From Wim Wenders to Woody Allen, Many pay Tribute to a Great Cinematographer.



There are, at this point, at least a handful of feature-length documentaries about cinematographers kicking around.  They’re good for providing plenty of clips of a life’s work behind the camera, allowing us to comparatively soak up the filmography in delicious bite-sized morsels.  Most such documentaries are tributary in approach and tend to range from pretty good to particularly good.  Water and Sugar: Carlo Di Palma, The Colours of Life falls easily into the later end of that quality range.

Carlo Di Palma (1925-2004), like all truly great cinematographers, had a technician’s savvy with the camera and lights, and an artist’s temperament and curiosity about life.  He shot some of the finest work of Michelangelo Antonioni (Red DesertBlowup) and Woody Allen (Hannah and Her SistersHusbands and Wives).  The documentary, made posthumously, stays pretty squarely in the realm of the professional as opposed to his personal life, though it does make special note of Di Palma’s extended affair with Monica Vitti.  

Many high-profile co-workers and acquaintances are interviewed, including Woody Allen, Bernardo Bertolucci, and Alec Baldwin, as well as even more who haven’t spent time in the cultural hot seat.  Among them, Wim Wenders, Ken Loach, Francesco Rosi, Lina Wertmüller, Giancarlo Giannini, Michael Ballhaus, Mira Nair, Abel Ferrara, and Volker Schlöndorff.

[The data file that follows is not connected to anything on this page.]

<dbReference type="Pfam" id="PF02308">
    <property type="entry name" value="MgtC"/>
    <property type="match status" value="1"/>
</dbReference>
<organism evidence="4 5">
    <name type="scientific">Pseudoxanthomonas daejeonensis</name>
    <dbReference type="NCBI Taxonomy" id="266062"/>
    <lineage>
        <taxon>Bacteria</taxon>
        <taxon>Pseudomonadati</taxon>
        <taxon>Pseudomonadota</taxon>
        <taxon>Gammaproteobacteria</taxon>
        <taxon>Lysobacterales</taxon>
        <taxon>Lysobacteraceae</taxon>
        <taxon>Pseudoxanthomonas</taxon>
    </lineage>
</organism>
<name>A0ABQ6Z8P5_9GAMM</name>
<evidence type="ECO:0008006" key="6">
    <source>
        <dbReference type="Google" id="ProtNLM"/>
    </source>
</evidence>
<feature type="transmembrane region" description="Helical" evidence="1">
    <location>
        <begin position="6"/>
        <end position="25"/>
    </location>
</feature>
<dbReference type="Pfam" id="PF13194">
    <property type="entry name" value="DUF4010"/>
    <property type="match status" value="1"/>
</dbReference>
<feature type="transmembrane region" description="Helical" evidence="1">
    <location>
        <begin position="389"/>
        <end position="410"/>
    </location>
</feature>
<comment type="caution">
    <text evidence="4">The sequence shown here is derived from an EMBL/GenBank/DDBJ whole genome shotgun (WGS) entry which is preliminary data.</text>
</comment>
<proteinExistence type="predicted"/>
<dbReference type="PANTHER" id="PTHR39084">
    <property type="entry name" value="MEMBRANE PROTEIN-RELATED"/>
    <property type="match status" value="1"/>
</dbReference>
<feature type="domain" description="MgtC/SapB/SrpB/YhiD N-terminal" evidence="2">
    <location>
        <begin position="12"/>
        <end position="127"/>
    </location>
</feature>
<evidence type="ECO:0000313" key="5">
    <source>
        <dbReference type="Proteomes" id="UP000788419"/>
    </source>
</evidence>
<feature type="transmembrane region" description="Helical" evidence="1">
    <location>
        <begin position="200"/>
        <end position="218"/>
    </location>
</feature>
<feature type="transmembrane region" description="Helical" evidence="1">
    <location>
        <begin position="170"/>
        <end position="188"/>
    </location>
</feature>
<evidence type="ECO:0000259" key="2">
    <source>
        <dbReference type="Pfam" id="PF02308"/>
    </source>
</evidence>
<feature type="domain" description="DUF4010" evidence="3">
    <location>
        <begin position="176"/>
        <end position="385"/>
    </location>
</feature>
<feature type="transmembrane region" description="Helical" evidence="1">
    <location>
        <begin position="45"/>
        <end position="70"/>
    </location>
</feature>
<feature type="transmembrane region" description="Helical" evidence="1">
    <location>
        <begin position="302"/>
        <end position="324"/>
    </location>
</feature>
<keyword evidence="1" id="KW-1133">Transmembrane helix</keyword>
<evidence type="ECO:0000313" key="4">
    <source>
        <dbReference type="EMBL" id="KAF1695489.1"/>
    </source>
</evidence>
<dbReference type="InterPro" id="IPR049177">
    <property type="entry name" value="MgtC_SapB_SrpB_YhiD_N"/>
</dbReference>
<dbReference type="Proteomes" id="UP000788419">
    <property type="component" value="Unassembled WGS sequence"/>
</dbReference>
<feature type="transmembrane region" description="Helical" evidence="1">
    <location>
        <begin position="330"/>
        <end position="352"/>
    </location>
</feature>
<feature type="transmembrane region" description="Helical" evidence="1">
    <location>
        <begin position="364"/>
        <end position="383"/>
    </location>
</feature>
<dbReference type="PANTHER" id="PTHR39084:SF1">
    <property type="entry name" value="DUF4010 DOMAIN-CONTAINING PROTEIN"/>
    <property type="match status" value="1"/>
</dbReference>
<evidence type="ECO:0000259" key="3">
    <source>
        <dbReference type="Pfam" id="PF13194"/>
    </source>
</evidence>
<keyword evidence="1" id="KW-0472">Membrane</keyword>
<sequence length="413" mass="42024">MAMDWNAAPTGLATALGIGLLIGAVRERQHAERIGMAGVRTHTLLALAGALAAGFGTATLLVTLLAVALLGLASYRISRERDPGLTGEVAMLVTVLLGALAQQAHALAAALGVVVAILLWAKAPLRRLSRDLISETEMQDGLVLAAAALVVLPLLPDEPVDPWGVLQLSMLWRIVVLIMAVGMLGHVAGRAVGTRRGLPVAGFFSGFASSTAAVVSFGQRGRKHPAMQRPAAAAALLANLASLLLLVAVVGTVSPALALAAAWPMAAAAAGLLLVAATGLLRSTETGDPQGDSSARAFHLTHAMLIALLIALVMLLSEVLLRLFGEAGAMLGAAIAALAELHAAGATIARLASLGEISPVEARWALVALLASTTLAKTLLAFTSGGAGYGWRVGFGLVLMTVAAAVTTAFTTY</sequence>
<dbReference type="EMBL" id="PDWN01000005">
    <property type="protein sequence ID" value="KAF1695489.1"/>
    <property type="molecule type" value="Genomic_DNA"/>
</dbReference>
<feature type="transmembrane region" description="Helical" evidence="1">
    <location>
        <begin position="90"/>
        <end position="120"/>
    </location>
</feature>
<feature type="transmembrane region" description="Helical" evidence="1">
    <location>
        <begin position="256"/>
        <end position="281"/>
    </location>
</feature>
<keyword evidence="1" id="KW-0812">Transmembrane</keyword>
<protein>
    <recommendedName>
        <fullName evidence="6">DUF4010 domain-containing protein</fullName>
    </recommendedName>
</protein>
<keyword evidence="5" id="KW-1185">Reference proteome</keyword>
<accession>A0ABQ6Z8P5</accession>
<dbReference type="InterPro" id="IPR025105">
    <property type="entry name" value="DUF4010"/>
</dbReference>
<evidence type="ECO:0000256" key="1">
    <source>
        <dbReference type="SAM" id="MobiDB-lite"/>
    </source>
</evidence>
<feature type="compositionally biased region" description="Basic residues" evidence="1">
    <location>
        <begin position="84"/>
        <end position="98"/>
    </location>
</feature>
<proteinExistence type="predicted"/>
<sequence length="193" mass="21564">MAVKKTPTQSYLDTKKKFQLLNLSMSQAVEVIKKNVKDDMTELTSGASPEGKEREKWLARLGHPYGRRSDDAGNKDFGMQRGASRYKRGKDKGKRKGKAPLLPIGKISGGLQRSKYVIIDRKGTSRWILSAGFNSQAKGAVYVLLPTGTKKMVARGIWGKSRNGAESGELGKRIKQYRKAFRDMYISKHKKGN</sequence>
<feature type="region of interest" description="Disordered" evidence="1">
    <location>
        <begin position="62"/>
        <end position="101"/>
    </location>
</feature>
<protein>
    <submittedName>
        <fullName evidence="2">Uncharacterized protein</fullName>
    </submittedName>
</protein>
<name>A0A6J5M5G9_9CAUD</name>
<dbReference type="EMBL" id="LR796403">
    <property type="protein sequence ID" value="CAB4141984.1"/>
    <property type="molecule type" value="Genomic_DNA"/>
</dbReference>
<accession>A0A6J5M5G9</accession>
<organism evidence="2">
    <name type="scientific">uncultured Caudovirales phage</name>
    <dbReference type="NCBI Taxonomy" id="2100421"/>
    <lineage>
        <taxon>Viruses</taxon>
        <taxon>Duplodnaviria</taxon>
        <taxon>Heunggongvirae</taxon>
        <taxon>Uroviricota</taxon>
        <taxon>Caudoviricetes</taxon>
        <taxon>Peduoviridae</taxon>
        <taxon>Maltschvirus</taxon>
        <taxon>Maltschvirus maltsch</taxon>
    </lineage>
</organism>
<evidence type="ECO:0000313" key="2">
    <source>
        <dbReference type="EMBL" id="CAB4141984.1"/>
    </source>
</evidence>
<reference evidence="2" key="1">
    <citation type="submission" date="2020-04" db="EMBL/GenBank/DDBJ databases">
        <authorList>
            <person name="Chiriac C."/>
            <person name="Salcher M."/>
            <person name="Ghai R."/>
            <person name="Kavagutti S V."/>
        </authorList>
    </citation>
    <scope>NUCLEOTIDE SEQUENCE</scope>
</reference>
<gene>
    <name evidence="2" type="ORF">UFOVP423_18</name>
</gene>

Directed by Fariborz Kamkari, the overly titled Water and Sugar: Carlo Di Palma, The Colours of Life operates within a nice little functional framework of his widow, Adriana Chiesa (his only wife, whom he married at some point in the 1980s), sorting through the archives of his career.  She conducts the numerous chat-like interviews that make up much of the film.  Some of the recollections get quite personal, such as when Woody Allen states that Di Palma one of very few people in his life he’d call an authentic friend.  But most remain in the realm of admiring.  In any case, it’s never dull, as plenty of archival movie clips hold it all together.

Water and Sugar: Carlo Di Palma, The Colours of Life is available as a rather barebones DVD from Kino Lorber.  (The only bonus feature is the film’s trailer).  Aesthetically, nothing about Water and Sugar suggests that it’s as new as 2016.  From its no-frills presentation style to its burn-on-demand-looking DVD artwork to the fact that many of the interviews must be at least a bit older (several participants had died by then; Alec Baldwin looks circa early-2000s).  Nevertheless, all is well.  

The DVD is just fine for what it is, and the movie achieves its purpose of paying tribute to one of Italy’s (and later New York’s) finest directors of photography.  And along the way, there are opportunities for a closer look at just what a cinematographer does, and why he/she is so vital to every production.  (In a nutshell, they are responsible for the visual mood of the film.)  

Di Palma, in shooting through reflective glass and heavy fog, and/or utilizing limited light and impressionistic color, leaves behind a filmography of over fifty films, dating back to the days of Italian Neorealism.  Like water and sugar, that is both refreshingly tactile, and sweet.

Ciao, Carlo!